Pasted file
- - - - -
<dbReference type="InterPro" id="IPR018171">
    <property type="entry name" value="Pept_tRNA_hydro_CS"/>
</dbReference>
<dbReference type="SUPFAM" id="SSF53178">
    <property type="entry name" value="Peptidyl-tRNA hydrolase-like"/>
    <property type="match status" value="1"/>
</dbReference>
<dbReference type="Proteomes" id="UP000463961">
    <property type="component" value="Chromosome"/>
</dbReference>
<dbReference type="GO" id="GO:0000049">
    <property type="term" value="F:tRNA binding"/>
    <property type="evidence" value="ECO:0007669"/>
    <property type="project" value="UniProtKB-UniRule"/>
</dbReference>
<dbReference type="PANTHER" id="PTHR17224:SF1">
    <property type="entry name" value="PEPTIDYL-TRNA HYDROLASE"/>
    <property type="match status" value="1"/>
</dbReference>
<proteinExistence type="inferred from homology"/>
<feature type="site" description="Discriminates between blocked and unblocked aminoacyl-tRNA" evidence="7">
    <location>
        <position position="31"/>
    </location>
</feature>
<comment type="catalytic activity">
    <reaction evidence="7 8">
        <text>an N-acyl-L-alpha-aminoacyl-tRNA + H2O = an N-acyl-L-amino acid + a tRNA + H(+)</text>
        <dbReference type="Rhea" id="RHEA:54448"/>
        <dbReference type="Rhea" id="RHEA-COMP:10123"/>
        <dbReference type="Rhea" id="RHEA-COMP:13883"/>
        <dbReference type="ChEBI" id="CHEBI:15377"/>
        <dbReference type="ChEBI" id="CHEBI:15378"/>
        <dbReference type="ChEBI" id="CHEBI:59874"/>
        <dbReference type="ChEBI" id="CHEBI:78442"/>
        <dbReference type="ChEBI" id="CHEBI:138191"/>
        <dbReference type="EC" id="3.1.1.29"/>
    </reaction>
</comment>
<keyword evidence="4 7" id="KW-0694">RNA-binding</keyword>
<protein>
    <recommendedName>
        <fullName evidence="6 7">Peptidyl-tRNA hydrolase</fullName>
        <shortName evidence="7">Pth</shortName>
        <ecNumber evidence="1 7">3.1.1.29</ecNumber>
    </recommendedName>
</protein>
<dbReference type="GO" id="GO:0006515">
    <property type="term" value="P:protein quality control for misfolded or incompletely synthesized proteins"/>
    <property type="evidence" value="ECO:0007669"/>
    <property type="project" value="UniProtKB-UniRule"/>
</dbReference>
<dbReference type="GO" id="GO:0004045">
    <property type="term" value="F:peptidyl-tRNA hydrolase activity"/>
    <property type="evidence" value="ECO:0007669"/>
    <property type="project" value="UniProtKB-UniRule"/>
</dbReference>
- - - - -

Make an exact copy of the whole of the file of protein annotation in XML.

<dbReference type="InterPro" id="IPR018171">
    <property type="entry name" value="Pept_tRNA_hydro_CS"/>
</dbReference>
<dbReference type="SUPFAM" id="SSF53178">
    <property type="entry name" value="Peptidyl-tRNA hydrolase-like"/>
    <property type="match status" value="1"/>
</dbReference>
<dbReference type="Proteomes" id="UP000463961">
    <property type="component" value="Chromosome"/>
</dbReference>
<dbReference type="GO" id="GO:0000049">
    <property type="term" value="F:tRNA binding"/>
    <property type="evidence" value="ECO:0007669"/>
    <property type="project" value="UniProtKB-UniRule"/>
</dbReference>
<dbReference type="PANTHER" id="PTHR17224:SF1">
    <property type="entry name" value="PEPTIDYL-TRNA HYDROLASE"/>
    <property type="match status" value="1"/>
</dbReference>
<proteinExistence type="inferred from homology"/>
<feature type="site" description="Discriminates between blocked and unblocked aminoacyl-tRNA" evidence="7">
    <location>
        <position position="31"/>
    </location>
</feature>
<comment type="catalytic activity">
    <reaction evidence="7 8">
        <text>an N-acyl-L-alpha-aminoacyl-tRNA + H2O = an N-acyl-L-amino acid + a tRNA + H(+)</text>
        <dbReference type="Rhea" id="RHEA:54448"/>
        <dbReference type="Rhea" id="RHEA-COMP:10123"/>
        <dbReference type="Rhea" id="RHEA-COMP:13883"/>
        <dbReference type="ChEBI" id="CHEBI:15377"/>
        <dbReference type="ChEBI" id="CHEBI:15378"/>
        <dbReference type="ChEBI" id="CHEBI:59874"/>
        <dbReference type="ChEBI" id="CHEBI:78442"/>
        <dbReference type="ChEBI" id="CHEBI:138191"/>
        <dbReference type="EC" id="3.1.1.29"/>
    </reaction>
</comment>
<keyword evidence="4 7" id="KW-0694">RNA-binding</keyword>
<protein>
    <recommendedName>
        <fullName evidence="6 7">Peptidyl-tRNA hydrolase</fullName>
        <shortName evidence="7">Pth</shortName>
        <ecNumber evidence="1 7">3.1.1.29</ecNumber>
    </recommendedName>
</protein>
<dbReference type="GO" id="GO:0006515">
    <property type="term" value="P:protein quality control for misfolded or incompletely synthesized proteins"/>
    <property type="evidence" value="ECO:0007669"/>
    <property type="project" value="UniProtKB-UniRule"/>
</dbReference>
<dbReference type="GO" id="GO:0004045">
    <property type="term" value="F:peptidyl-tRNA hydrolase activity"/>
    <property type="evidence" value="ECO:0007669"/>
    <property type="project" value="UniProtKB-UniRule"/>
</dbReference>